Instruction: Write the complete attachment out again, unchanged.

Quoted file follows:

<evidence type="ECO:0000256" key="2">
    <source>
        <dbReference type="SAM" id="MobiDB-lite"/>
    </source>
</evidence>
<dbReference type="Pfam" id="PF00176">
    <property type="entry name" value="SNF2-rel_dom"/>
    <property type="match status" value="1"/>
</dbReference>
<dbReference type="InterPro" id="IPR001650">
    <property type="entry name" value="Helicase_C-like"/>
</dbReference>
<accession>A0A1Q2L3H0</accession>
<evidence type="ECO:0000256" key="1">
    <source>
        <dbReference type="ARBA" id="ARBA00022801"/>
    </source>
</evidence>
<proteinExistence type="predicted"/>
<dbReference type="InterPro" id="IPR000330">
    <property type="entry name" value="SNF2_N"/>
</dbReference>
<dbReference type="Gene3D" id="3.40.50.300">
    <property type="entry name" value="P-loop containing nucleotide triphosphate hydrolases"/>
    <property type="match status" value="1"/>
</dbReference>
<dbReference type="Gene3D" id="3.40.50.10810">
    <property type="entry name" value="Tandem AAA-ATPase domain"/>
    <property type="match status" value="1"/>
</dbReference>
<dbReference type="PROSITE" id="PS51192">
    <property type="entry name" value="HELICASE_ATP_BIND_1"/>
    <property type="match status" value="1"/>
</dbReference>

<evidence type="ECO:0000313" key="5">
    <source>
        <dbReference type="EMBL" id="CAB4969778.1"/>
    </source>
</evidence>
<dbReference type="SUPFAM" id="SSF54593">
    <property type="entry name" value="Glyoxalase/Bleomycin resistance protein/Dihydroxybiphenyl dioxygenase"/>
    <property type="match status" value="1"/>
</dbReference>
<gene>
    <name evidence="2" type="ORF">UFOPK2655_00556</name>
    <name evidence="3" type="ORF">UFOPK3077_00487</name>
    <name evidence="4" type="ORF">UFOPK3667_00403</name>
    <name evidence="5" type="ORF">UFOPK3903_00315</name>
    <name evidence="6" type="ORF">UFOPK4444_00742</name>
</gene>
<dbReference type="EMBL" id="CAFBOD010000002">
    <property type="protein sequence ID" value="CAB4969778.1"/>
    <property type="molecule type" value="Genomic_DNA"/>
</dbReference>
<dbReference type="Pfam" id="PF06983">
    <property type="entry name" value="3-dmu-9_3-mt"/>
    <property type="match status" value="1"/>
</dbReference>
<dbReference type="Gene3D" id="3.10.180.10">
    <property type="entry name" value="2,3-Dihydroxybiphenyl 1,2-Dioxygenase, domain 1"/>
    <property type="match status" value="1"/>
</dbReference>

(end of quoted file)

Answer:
<evidence type="ECO:0000256" key="2">
    <source>
        <dbReference type="SAM" id="MobiDB-lite"/>
    </source>
</evidence>
<dbReference type="Pfam" id="PF00176">
    <property type="entry name" value="SNF2-rel_dom"/>
    <property type="match status" value="1"/>
</dbReference>
<dbReference type="InterPro" id="IPR001650">
    <property type="entry name" value="Helicase_C-like"/>
</dbReference>
<accession>A0A1Q2L3H0</accession>
<evidence type="ECO:0000256" key="1">
    <source>
        <dbReference type="ARBA" id="ARBA00022801"/>
    </source>
</evidence>
<proteinExistence type="predicted"/>
<dbReference type="InterPro" id="IPR000330">
    <property type="entry name" value="SNF2_N"/>
</dbReference>
<dbReference type="Gene3D" id="3.40.50.300">
    <property type="entry name" value="P-loop containing nucleotide triphosphate hydrolases"/>
    <property type="match status" value="1"/>
</dbReference>
<dbReference type="Gene3D" id="3.40.50.10810">
    <property type="entry name" value="Tandem AAA-ATPase domain"/>
    <property type="match status" value="1"/>
</dbReference>
<dbReference type="PROSITE" id="PS51192">
    <property type="entry name" value="HELICASE_ATP_BIND_1"/>
    <property type="match status" value="1"/>
</dbReference>

<evidence type="ECO:0000313" key="5">
    <source>
        <dbReference type="EMBL" id="CAB4969778.1"/>
    </source>
</evidence>
<dbReference type="SUPFAM" id="SSF54593">
    <property type="entry name" value="Glyoxalase/Bleomycin resistance protein/Dihydroxybiphenyl dioxygenase"/>
    <property type="match status" value="1"/>
</dbReference>
<gene>
    <name evidence="2" type="ORF">UFOPK2655_00556</name>
    <name evidence="3" type="ORF">UFOPK3077_00487</name>
    <name evidence="4" type="ORF">UFOPK3667_00403</name>
    <name evidence="5" type="ORF">UFOPK3903_00315</name>
    <name evidence="6" type="ORF">UFOPK4444_00742</name>
</gene>
<dbReference type="EMBL" id="CAFBOD010000002">
    <property type="protein sequence ID" value="CAB4969778.1"/>
    <property type="molecule type" value="Genomic_DNA"/>
</dbReference>
<dbReference type="Pfam" id="PF06983">
    <property type="entry name" value="3-dmu-9_3-mt"/>
    <property type="match status" value="1"/>
</dbReference>
<dbReference type="Gene3D" id="3.10.180.10">
    <property type="entry name" value="2,3-Dihydroxybiphenyl 1,2-Dioxygenase, domain 1"/>
    <property type="match status" value="1"/>
</dbReference>